The Employee Benefits Security Administration (EBSA) is charged with ensuring that plans comply with ERISA, including the Mental Health Parity and Addiction Equity Act (MHPAEA). EBSA recently released its MHPAEA report for Fiscal Year (FY) 2019. We provide below highlights from EBSA’s report and also note some comparisons to FY 2018.
In FY 2019, EBSA investigated and closed 186 health plan investigations (nearly all of the plans were subject to the MHPAEA) and cited 12 MHPAEA violations. By comparison, in FY 2018, EBSA investigated and closed 285 health plan investigations (less than half of the plans were subject to the MHPAEA) and cited 21 MHPAEA violations.
EBSA reported that it in FY 2019 it investigated MHPAEA violations in the following six categories:
(1) Annual dollar limits on the total amount of specified benefits that may be paid in a 12-month period under a group health plan or health insurance coverage for any coverage unit (such as self-only or family coverage);
(2) Aggregate lifetime dollar limits on the total amount of specified benefits that may be paid under a group health plan or health insurance coverage for any coverage unit;
(3) The requirement that if a plan or issuer provides mental health or substance use disorder benefits in any classification described in the regulations, then such benefits must be provided in every classification in which medical/surgical benefits are provided;
(4) Financial requirements relating to deductibles, copayments, coinsurance, and/or out-of-pocket maximums;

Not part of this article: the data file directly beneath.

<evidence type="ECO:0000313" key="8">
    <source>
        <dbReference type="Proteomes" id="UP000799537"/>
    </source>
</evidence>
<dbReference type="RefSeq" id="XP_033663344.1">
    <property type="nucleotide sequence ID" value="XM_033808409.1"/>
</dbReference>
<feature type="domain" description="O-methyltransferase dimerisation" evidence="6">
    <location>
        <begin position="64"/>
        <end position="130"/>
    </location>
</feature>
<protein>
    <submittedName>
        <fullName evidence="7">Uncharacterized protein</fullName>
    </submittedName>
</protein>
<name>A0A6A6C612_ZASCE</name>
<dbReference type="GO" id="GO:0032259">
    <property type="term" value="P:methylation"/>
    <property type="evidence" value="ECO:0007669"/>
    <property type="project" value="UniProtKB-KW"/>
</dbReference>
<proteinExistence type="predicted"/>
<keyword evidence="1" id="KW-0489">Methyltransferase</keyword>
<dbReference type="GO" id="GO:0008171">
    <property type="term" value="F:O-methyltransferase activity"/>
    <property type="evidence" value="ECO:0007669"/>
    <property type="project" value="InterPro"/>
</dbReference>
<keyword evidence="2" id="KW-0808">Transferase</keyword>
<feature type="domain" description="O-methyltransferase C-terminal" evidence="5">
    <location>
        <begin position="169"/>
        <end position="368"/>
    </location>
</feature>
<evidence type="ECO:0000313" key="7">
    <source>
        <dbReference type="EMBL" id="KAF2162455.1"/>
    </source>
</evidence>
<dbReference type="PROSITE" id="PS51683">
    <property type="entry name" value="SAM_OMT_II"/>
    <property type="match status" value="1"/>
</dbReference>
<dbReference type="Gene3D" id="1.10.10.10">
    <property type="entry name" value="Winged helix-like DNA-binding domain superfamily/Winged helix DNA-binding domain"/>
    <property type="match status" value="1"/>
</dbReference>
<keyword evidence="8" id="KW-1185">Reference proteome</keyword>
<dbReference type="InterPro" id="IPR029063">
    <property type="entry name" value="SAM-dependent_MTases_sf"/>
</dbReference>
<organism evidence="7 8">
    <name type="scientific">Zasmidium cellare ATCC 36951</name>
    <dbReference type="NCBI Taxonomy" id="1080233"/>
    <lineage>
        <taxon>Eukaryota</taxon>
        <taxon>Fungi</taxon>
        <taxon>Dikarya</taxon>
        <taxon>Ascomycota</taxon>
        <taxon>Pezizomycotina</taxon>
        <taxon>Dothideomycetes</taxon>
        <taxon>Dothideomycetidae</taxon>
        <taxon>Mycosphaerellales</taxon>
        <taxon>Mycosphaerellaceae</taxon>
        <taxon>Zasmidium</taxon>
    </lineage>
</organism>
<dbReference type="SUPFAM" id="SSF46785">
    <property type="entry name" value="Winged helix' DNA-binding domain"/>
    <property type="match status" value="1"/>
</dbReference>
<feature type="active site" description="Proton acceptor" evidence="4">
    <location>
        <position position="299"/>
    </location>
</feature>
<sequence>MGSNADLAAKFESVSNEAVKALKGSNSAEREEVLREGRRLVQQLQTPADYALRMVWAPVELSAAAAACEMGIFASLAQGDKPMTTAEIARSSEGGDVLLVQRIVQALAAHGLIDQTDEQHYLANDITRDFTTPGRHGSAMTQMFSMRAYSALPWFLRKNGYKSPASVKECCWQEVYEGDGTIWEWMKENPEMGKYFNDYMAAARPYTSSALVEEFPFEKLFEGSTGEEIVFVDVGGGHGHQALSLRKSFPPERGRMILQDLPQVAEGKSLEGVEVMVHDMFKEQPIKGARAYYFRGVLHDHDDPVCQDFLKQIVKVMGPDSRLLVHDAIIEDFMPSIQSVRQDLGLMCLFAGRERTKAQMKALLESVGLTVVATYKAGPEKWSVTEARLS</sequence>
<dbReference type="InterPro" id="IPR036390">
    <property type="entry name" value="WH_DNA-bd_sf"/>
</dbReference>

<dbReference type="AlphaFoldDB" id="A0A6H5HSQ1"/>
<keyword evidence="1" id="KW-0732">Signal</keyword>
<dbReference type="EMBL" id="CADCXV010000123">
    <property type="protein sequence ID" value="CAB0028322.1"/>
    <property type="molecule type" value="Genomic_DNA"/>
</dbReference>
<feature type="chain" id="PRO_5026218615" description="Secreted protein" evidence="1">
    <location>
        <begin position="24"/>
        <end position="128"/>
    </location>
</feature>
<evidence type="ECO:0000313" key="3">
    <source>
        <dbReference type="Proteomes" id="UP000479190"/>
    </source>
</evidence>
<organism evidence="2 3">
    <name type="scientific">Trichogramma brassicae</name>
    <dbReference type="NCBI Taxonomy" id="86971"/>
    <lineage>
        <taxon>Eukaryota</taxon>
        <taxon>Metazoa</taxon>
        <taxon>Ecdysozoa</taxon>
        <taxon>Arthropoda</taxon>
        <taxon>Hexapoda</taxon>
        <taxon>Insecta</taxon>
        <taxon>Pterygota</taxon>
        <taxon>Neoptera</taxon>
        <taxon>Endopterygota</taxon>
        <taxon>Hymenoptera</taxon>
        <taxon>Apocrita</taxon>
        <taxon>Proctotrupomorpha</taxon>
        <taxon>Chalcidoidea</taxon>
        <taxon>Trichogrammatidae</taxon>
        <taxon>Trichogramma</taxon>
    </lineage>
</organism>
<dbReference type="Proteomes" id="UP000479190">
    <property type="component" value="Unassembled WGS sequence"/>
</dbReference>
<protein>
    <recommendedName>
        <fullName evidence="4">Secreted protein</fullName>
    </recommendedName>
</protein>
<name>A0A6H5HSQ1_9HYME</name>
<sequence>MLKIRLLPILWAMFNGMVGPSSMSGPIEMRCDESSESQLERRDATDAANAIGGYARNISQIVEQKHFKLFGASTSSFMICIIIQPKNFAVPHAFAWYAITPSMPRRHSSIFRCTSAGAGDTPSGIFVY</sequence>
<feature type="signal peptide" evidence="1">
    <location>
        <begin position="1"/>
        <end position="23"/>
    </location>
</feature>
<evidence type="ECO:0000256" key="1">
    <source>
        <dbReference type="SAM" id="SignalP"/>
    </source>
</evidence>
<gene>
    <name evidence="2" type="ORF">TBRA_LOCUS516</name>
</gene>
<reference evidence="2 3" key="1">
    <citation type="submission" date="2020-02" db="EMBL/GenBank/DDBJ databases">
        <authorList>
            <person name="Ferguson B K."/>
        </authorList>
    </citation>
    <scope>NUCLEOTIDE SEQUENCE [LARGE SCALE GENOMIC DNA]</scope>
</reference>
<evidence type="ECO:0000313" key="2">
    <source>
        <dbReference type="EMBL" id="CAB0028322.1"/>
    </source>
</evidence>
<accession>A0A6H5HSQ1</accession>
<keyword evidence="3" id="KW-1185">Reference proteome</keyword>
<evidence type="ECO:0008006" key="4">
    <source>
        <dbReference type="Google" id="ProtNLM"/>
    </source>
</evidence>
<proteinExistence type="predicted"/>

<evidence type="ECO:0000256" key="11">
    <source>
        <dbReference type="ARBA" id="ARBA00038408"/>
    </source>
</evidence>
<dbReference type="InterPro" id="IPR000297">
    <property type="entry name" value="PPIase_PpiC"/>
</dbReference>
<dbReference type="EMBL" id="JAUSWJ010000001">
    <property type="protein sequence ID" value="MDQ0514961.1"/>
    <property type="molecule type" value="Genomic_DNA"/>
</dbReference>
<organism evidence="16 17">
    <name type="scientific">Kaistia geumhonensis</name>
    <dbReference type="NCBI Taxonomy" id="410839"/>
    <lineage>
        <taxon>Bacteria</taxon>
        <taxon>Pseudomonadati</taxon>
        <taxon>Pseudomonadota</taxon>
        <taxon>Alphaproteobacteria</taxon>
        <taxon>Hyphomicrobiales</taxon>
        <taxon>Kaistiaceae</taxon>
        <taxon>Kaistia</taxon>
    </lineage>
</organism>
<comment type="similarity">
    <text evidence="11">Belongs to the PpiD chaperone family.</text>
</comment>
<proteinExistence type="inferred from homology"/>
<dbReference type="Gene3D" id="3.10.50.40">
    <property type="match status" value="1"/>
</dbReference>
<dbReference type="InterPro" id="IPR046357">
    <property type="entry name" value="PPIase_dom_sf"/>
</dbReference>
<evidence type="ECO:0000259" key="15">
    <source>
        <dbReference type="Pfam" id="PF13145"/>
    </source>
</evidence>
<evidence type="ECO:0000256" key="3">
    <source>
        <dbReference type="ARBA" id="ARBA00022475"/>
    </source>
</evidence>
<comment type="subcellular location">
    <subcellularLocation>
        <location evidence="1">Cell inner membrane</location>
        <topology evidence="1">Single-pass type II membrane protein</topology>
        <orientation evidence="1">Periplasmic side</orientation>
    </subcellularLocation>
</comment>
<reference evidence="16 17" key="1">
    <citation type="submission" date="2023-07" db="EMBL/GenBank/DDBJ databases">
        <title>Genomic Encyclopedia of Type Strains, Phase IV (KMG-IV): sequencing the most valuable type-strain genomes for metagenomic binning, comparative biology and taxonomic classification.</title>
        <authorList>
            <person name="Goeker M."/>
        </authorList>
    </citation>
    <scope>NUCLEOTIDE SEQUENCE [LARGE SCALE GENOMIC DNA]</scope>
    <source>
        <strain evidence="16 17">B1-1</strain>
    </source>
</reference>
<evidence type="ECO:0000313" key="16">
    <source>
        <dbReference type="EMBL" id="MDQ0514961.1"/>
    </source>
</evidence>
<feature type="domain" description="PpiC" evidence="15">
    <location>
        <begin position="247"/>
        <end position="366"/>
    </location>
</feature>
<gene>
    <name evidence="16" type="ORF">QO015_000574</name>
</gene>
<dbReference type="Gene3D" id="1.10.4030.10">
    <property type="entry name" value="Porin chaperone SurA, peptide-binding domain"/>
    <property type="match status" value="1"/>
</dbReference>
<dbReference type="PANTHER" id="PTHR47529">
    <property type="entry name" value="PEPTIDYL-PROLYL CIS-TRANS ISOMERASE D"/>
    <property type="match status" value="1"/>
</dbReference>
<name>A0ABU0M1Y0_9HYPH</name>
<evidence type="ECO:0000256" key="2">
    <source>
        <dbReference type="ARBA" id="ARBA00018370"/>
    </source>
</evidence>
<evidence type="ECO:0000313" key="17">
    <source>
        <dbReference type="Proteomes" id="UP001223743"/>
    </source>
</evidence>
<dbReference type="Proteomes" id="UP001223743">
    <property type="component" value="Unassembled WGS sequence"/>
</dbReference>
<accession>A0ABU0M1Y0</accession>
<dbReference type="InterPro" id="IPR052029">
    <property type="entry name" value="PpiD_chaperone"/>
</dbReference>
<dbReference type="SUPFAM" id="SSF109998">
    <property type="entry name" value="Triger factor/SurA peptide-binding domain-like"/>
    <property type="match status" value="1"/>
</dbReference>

(5) Quantitative and nonquantitative treatment limitations; and
(6) Cumulative financial requirements and quantitative treatment limitations that determine whether or to what extent benefits are provided based on certain accumulated amounts, including deductibles, out-of-pocket maximums, and annual or lifetime day or visit limits.
The cited violations included: 5 non-quantitative treatment limitations, 5 quantitative treatment limitations, 1 benefits in all classifications, and 1 in cumulative financial requirements and quantitative treatment limitations.
A copy of EBSA’s report is available at https://www.dol.gov/sites/dolgov/wp-content/uploads/sites/25/EBSA/laws-and-regulations/laws/mental-health-parity/mhpaea-enforcement-2019.pdf.
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The uptick in EBSA investigations of plans subject to MHPAEA appears to be consistent with the uptick in litigation activity we have seen challenging plan rules as not being in compliance with MHPAEA. As such, plan sponsors and fiduciaries are well advised to review their plan terms to ensure compliance with MHPAEA.